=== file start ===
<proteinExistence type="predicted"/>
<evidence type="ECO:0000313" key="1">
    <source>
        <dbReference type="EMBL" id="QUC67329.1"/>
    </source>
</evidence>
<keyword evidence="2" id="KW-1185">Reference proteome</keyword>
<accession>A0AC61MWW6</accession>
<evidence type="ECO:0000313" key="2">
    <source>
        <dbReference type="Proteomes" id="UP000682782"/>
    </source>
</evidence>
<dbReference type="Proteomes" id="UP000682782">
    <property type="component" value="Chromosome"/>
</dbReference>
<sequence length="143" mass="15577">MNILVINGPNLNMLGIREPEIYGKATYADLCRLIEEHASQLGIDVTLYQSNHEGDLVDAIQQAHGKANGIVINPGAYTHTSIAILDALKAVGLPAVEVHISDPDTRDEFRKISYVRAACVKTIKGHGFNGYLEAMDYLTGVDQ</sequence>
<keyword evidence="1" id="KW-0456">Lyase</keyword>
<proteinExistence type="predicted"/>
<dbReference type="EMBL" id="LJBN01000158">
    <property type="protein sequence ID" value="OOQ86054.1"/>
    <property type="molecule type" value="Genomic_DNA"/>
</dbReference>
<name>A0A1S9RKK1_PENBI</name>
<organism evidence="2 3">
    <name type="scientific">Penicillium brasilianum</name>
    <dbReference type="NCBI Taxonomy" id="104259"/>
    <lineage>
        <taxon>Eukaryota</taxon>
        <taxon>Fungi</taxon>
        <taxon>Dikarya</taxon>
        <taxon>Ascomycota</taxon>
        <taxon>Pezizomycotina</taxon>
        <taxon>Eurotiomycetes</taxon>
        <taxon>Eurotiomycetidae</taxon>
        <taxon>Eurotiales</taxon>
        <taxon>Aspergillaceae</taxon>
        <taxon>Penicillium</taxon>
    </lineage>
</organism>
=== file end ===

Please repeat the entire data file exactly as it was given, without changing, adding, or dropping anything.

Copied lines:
<proteinExistence type="predicted"/>
<evidence type="ECO:0000313" key="1">
    <source>
        <dbReference type="EMBL" id="QUC67329.1"/>
    </source>
</evidence>
<keyword evidence="2" id="KW-1185">Reference proteome</keyword>
<accession>A0AC61MWW6</accession>
<evidence type="ECO:0000313" key="2">
    <source>
        <dbReference type="Proteomes" id="UP000682782"/>
    </source>
</evidence>
<dbReference type="Proteomes" id="UP000682782">
    <property type="component" value="Chromosome"/>
</dbReference>
<sequence length="143" mass="15577">MNILVINGPNLNMLGIREPEIYGKATYADLCRLIEEHASQLGIDVTLYQSNHEGDLVDAIQQAHGKANGIVINPGAYTHTSIAILDALKAVGLPAVEVHISDPDTRDEFRKISYVRAACVKTIKGHGFNGYLEAMDYLTGVDQ</sequence>
<keyword evidence="1" id="KW-0456">Lyase</keyword>
<proteinExistence type="predicted"/>
<dbReference type="EMBL" id="LJBN01000158">
    <property type="protein sequence ID" value="OOQ86054.1"/>
    <property type="molecule type" value="Genomic_DNA"/>
</dbReference>
<name>A0A1S9RKK1_PENBI</name>
<organism evidence="2 3">
    <name type="scientific">Penicillium brasilianum</name>
    <dbReference type="NCBI Taxonomy" id="104259"/>
    <lineage>
        <taxon>Eukaryota</taxon>
        <taxon>Fungi</taxon>
        <taxon>Dikarya</taxon>
        <taxon>Ascomycota</taxon>
        <taxon>Pezizomycotina</taxon>
        <taxon>Eurotiomycetes</taxon>
        <taxon>Eurotiomycetidae</taxon>
        <taxon>Eurotiales</taxon>
        <taxon>Aspergillaceae</taxon>
        <taxon>Penicillium</taxon>
    </lineage>
</organism>